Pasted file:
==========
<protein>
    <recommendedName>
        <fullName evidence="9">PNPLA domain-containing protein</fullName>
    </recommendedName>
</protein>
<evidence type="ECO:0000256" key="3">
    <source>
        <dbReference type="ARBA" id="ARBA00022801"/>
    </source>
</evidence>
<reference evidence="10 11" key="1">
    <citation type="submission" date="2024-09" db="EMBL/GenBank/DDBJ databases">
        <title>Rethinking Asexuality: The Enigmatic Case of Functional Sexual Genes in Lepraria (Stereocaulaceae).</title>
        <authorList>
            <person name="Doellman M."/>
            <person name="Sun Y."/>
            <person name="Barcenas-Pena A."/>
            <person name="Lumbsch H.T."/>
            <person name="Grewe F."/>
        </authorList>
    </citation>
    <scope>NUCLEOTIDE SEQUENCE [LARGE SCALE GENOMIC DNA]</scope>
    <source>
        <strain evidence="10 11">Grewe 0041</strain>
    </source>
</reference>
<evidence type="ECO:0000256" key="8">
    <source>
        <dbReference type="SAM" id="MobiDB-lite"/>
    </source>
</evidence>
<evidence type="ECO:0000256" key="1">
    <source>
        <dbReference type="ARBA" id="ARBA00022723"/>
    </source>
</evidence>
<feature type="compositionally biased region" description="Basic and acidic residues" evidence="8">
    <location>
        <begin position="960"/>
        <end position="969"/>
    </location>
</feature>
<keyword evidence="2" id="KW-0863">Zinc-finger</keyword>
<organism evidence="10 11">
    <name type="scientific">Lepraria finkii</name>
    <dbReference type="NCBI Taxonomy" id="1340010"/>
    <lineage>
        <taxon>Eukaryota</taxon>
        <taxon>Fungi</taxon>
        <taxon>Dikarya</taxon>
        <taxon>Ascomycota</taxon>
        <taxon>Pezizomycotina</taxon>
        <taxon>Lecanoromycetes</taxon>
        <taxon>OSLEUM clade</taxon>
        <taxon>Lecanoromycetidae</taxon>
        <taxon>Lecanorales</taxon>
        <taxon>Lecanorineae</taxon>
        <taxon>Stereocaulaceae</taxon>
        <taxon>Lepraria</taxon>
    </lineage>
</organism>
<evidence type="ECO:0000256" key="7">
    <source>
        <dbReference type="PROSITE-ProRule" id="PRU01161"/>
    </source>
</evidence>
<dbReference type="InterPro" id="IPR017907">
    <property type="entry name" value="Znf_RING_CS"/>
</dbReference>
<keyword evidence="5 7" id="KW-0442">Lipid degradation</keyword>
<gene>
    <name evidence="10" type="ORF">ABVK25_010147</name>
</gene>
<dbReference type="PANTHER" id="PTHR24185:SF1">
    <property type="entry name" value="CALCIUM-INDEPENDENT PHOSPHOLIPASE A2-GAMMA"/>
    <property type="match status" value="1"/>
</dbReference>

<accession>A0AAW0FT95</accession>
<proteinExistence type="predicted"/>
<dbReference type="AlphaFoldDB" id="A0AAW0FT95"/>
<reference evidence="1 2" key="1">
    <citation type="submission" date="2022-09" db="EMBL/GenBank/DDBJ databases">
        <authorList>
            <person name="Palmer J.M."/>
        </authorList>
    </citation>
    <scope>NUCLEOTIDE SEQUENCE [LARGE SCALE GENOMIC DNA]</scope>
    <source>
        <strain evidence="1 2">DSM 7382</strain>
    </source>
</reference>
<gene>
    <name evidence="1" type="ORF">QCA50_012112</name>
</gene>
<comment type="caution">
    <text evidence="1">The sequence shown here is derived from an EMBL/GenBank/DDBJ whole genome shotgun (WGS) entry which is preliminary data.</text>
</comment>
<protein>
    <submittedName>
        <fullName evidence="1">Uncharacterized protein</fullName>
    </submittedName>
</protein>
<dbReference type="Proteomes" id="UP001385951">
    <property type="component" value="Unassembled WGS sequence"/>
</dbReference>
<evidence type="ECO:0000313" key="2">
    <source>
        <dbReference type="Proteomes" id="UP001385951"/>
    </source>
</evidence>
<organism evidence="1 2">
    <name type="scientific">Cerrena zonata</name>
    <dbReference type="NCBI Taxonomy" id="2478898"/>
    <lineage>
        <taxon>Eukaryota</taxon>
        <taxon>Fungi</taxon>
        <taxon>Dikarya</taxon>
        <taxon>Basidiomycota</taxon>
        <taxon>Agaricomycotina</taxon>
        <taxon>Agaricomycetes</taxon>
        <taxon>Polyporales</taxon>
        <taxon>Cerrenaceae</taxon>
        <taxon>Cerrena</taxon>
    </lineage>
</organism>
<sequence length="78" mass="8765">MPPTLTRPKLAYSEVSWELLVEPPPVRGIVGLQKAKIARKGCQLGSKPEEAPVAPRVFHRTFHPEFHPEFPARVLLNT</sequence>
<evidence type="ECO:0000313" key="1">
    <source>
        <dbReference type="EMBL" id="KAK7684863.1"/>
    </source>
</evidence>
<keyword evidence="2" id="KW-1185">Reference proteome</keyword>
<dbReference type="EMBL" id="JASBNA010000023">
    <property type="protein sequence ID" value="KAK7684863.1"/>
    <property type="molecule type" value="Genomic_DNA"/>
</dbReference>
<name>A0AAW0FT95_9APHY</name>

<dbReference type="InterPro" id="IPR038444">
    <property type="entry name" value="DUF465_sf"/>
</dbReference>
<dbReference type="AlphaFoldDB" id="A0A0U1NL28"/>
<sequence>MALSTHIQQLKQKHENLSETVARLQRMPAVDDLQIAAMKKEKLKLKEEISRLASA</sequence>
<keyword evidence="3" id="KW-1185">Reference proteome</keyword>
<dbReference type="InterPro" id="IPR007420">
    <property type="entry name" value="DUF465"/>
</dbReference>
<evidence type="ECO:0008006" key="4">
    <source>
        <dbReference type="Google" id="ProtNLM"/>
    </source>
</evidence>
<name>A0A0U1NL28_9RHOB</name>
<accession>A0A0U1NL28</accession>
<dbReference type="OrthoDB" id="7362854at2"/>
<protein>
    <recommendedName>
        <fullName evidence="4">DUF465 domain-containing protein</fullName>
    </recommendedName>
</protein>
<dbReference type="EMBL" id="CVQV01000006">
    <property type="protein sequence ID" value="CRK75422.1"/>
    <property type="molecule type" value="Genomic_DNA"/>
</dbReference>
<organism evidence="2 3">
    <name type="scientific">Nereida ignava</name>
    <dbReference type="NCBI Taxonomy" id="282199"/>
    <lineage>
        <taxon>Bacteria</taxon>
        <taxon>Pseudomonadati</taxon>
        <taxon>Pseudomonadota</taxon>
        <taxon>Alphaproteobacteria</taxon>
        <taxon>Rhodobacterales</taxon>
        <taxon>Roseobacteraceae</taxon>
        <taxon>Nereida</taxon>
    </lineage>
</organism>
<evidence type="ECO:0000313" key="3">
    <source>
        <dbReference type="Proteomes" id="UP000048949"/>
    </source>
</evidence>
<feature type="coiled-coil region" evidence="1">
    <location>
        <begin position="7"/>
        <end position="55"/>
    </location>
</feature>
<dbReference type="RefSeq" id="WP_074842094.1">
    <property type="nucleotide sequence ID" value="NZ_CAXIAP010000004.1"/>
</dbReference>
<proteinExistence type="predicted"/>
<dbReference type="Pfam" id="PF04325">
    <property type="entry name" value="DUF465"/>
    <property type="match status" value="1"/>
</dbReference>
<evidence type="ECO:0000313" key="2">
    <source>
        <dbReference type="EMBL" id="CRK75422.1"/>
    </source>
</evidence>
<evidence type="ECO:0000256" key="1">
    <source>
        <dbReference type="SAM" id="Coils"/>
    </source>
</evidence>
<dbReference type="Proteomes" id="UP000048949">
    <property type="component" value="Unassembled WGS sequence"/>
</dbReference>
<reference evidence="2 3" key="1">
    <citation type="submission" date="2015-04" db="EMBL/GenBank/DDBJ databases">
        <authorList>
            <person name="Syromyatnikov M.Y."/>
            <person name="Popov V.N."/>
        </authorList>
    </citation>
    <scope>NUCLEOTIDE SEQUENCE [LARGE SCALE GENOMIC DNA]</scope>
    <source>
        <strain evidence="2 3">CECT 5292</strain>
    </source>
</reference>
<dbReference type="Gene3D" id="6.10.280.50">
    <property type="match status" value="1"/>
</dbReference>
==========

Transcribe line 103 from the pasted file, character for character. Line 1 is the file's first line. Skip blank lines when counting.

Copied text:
<dbReference type="Proteomes" id="UP001385951">